The Jury Representativeness Guarantee in Canada: The Curious Case of Disability and Justice Making
Journal of Ethics in Mental Health. Special Theme Issue: III. 2017.
24 Pages Posted: 24 Aug 2017
Date Written: July 1, 2017
In Canada, juries are selected in order to act as the conscience of the community. To this end, the jury ultimately selected aims to be representative and should correspond to a cross section “the larger community”. When questions of representation are considered in the literature or by the courts, the focus is often limited to race and ethnicity. However, Canadian literature often overlooks the effects of jury representativeness on other marginalized communities. This paper addresses this void by examining the issue of disability and jury representativeness, something rarely considered within a Canadian context or by the Canadian courts. We first discuss some recent examples of case law in the representativeness jurisprudence, including the recent Supreme Court ruling in R. v. Kokopenace and how representativeness relates to sections 11(d) and 11(f) of the Charter. We then provide data from a study we conducted using a student sample to provide some insight into public perception of representation guarantees as they are afforded to disability communities. This study examined respondents’ level of agreement with statements relating to representativeness guarantees and the rights of persons with mental or physical disabilities to be involved in the justice-making process. While there was considerable variation in individual responses, the results of this study ultimately demonstrated discrimination against jurors with both physical and mental disabilities which, when considered alongside recent jurisprudence, may be indicative of future adversity for disabled communities and for their advocates.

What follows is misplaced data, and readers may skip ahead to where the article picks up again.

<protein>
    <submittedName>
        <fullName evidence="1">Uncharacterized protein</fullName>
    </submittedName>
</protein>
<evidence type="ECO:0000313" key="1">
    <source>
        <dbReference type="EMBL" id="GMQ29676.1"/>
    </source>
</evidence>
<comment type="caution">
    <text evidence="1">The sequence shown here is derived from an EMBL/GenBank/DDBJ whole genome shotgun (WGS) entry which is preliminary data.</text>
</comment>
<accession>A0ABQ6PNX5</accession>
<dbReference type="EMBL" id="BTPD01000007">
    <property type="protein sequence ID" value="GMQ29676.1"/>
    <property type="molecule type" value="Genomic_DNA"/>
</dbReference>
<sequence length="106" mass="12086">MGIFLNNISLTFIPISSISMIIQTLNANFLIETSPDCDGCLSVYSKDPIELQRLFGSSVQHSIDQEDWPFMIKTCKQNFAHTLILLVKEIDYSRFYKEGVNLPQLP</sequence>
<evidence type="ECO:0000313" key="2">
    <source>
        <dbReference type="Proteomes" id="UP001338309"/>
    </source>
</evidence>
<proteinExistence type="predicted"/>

Keywords: jury, criminal law, representativeness, mental health, Charter
JEL Classification: K14
Suggested Citation: Suggested Citation